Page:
• Wear a well-fitting mask when outside your home. 
    • Wash your hands frequently, especially before eating. 
    • Stay at least 6 feet (2 arms lengths) apart from others that don't live with you.
    • Avoid crowds and poorly ventilated spaces. The more people you are in contact with, the more likely you are to be exposed to COVID-19.
    • Do not travel at this time.

    Per CDC guidelines, we are not recommending antibody testing at this time. We are still testing the best methods to determine immunity. We do not know what level of antibodies would provide protection in transplant patients. We hope to have more information soon. 

  • I am waiting for organ transplantation. Should I get vaccinated?

    It is strongly recommended that patients get their COVID-19 vaccine prior to transplant if possible. This is because receiving the vaccine before starting immunosuppression medications will help you get a higher level of protection against COVID-19 infection.

Pregnancy, breastfeeding, and fertility

Mass General Brigham Maternal-Fetal Medicine Specialist Dr. Ilona Goldfarb answers your questions about pregnancy, fertility, and COVID-19 vaccination.

  • I am pregnant. Should I get the COVID-19 vaccine?

    Vaccinations are considered a safe and routine part of prenatal care. For example, the flu shot is not only offered during pregnancy but recommended.

    Based on data that demonstrates that pregnant people are at increased risk of severe illness with COVID-19 and new data that shows that COVID-19 vaccines are safe and effective in pregnancy, the two largest OB/GYN organizations, the American College of Obstetricians and Gynecologists (ACOG) and the Society for Maternal and Fetal medicine (SMFM), now recommend this vaccine for all pregnant people.
    Your decision to be vaccinated during pregnancy should be based on your risk for exposure to the virus, how sick you might get if you do get the virus, and the latest available data about the vaccines. With the help of your OB provider, you can discuss what is the best option for you.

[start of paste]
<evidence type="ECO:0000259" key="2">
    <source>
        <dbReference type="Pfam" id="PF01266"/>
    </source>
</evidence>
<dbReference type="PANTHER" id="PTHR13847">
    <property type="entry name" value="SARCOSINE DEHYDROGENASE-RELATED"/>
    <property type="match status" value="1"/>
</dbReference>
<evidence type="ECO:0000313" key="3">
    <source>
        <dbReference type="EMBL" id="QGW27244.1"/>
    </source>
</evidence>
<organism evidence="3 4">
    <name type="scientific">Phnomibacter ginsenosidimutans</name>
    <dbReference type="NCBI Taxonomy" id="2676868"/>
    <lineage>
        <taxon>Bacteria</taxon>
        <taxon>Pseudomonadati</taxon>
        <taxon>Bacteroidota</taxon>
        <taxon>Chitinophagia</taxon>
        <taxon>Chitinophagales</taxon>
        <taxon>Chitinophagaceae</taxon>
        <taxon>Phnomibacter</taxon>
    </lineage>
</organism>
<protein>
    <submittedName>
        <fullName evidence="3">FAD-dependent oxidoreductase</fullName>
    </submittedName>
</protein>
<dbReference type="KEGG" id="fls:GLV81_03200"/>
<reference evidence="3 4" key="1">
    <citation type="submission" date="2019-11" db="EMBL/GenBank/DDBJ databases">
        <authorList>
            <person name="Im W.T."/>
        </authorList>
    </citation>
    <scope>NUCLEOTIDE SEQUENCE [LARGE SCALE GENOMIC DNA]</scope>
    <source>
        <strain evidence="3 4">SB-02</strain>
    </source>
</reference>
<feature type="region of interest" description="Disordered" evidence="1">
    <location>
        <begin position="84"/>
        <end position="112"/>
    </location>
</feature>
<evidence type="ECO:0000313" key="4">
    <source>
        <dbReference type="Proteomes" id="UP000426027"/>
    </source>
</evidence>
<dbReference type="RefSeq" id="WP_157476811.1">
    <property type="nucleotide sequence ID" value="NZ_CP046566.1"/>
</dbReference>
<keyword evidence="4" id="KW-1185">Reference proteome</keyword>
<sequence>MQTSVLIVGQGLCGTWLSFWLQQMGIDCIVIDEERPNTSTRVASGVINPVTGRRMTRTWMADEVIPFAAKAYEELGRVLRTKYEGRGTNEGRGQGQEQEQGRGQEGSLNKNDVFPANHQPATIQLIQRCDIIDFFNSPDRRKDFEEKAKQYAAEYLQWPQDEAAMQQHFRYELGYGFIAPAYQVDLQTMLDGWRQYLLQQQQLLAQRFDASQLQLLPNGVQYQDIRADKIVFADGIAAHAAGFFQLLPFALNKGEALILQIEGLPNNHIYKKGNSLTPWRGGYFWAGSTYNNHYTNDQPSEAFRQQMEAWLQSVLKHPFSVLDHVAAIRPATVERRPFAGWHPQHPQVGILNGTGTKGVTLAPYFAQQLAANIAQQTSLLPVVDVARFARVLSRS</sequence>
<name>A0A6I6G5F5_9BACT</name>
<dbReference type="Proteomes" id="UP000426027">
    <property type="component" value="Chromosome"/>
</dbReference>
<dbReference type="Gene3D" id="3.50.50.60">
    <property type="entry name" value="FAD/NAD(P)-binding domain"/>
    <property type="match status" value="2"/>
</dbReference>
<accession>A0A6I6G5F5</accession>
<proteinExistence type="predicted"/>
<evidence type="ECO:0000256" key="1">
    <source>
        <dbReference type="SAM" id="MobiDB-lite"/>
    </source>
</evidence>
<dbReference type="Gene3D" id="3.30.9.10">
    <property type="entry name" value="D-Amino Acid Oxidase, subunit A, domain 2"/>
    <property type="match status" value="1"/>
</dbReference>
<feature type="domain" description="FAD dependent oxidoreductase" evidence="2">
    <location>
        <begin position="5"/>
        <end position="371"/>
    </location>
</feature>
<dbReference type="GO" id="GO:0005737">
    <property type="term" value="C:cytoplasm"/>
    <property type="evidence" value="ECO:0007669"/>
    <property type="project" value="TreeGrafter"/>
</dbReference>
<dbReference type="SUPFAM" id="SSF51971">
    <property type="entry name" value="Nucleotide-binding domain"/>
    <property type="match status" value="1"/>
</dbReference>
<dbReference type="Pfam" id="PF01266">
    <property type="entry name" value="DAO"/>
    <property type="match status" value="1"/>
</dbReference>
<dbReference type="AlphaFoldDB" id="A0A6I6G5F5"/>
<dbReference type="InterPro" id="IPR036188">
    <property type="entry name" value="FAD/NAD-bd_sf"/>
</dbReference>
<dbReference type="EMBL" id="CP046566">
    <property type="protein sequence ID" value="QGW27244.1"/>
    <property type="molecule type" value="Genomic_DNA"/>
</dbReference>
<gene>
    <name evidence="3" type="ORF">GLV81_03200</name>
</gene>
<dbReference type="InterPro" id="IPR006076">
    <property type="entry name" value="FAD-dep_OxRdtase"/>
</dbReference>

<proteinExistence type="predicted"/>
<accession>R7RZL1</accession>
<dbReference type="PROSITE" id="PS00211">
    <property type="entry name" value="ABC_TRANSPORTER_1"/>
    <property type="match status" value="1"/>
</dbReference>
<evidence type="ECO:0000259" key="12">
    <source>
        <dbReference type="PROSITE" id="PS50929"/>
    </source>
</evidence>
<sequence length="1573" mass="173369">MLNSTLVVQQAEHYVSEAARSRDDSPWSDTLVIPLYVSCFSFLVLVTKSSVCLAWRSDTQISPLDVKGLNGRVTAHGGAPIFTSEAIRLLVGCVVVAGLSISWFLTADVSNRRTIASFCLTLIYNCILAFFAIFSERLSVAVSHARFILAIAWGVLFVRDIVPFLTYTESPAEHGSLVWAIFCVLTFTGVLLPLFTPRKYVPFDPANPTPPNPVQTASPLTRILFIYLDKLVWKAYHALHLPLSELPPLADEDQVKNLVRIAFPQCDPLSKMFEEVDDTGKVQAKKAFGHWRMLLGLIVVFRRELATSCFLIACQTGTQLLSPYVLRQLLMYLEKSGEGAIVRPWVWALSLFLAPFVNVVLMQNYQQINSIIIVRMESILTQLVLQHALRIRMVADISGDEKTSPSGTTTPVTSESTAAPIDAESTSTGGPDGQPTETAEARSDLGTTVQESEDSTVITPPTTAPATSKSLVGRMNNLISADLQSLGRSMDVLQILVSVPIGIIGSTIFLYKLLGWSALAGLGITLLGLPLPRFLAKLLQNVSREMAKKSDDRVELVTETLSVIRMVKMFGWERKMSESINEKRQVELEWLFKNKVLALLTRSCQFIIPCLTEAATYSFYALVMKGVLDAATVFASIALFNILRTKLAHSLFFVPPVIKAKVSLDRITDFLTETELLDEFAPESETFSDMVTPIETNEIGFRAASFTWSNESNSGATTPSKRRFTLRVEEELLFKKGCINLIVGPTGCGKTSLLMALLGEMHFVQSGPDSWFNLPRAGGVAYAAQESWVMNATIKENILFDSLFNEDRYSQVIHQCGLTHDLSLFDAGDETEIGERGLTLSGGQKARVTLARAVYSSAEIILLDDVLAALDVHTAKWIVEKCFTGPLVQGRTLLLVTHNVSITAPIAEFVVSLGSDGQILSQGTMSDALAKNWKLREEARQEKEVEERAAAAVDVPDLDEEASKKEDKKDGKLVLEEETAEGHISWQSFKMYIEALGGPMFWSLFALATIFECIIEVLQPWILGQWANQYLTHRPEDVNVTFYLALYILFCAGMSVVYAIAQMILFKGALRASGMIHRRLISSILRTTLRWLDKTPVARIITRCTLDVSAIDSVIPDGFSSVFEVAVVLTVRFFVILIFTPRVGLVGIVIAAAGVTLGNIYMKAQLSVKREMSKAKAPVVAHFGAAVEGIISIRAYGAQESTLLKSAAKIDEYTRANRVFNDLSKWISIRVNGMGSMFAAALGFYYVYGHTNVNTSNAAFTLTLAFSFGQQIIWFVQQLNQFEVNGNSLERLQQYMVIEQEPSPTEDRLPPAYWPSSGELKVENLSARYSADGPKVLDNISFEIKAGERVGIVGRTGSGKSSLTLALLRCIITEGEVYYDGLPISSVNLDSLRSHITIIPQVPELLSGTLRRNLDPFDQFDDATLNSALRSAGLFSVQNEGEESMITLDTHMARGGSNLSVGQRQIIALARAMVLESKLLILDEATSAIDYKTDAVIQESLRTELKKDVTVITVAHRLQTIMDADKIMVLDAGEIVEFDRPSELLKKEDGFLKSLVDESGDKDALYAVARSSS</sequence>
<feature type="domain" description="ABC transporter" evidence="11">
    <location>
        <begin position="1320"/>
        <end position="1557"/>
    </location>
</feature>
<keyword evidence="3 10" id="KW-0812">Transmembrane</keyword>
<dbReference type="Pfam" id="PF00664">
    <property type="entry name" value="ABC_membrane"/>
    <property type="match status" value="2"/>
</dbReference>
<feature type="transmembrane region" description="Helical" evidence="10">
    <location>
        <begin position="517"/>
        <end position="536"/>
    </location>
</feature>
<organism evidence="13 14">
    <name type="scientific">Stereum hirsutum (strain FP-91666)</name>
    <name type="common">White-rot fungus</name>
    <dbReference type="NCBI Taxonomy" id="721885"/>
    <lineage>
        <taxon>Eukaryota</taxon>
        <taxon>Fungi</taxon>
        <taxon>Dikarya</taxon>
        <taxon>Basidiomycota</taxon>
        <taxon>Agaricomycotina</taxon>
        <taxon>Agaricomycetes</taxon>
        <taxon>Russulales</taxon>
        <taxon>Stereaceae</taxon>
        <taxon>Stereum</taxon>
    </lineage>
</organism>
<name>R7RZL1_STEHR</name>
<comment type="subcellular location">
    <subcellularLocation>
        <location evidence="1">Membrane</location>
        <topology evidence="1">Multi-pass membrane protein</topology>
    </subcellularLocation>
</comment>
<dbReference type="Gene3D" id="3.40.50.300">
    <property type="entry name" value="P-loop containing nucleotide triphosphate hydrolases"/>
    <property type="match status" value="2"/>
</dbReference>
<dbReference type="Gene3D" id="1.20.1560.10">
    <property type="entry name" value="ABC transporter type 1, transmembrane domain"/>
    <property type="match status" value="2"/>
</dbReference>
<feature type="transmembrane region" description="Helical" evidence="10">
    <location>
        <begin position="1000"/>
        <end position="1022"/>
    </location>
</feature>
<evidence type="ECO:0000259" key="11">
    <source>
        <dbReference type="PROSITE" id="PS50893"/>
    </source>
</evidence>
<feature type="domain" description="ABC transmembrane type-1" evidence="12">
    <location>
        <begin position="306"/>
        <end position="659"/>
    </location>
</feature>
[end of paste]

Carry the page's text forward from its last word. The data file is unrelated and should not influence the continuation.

• I know the COVID-19 vaccines are new. Is there safety data for pregnant people?

    Like many new medications and vaccines, the COVID-19 vaccines were studied in pregnant animals and these studies did not show any complications related to fertility or reproduction from the vaccine exposure.

    More than 30,000 pregnant individuals have received the Pfizer/Comirnaty or Moderna vaccines in the U.S. since December 2020 and so far, the CDC is reporting that there are no safety concerns.

    While the Johnson and Johnson vaccine is the newest to be approved by the FDA, this type of vaccine has been used against other viruses in studies around the world. Some of these studies included pregnant individuals. No pregnancy complications from these vaccine exposures have been reported.

    Read more about vaccination considerations from the CDC.

  • If I decide to get vaccinated during pregnancy, does it matter when I get vaccinated?

    The decision about when you get vaccinated should be made together with your OB provider. This decision should take into account your risk of exposure to the virus and what your chance of getting very sick might be if you do get the virus. There is no data to suggest that the COVID-19 vaccines cause miscarriage.

  • I heard that some people had reactions after vaccination. Are these dangerous in pregnancy?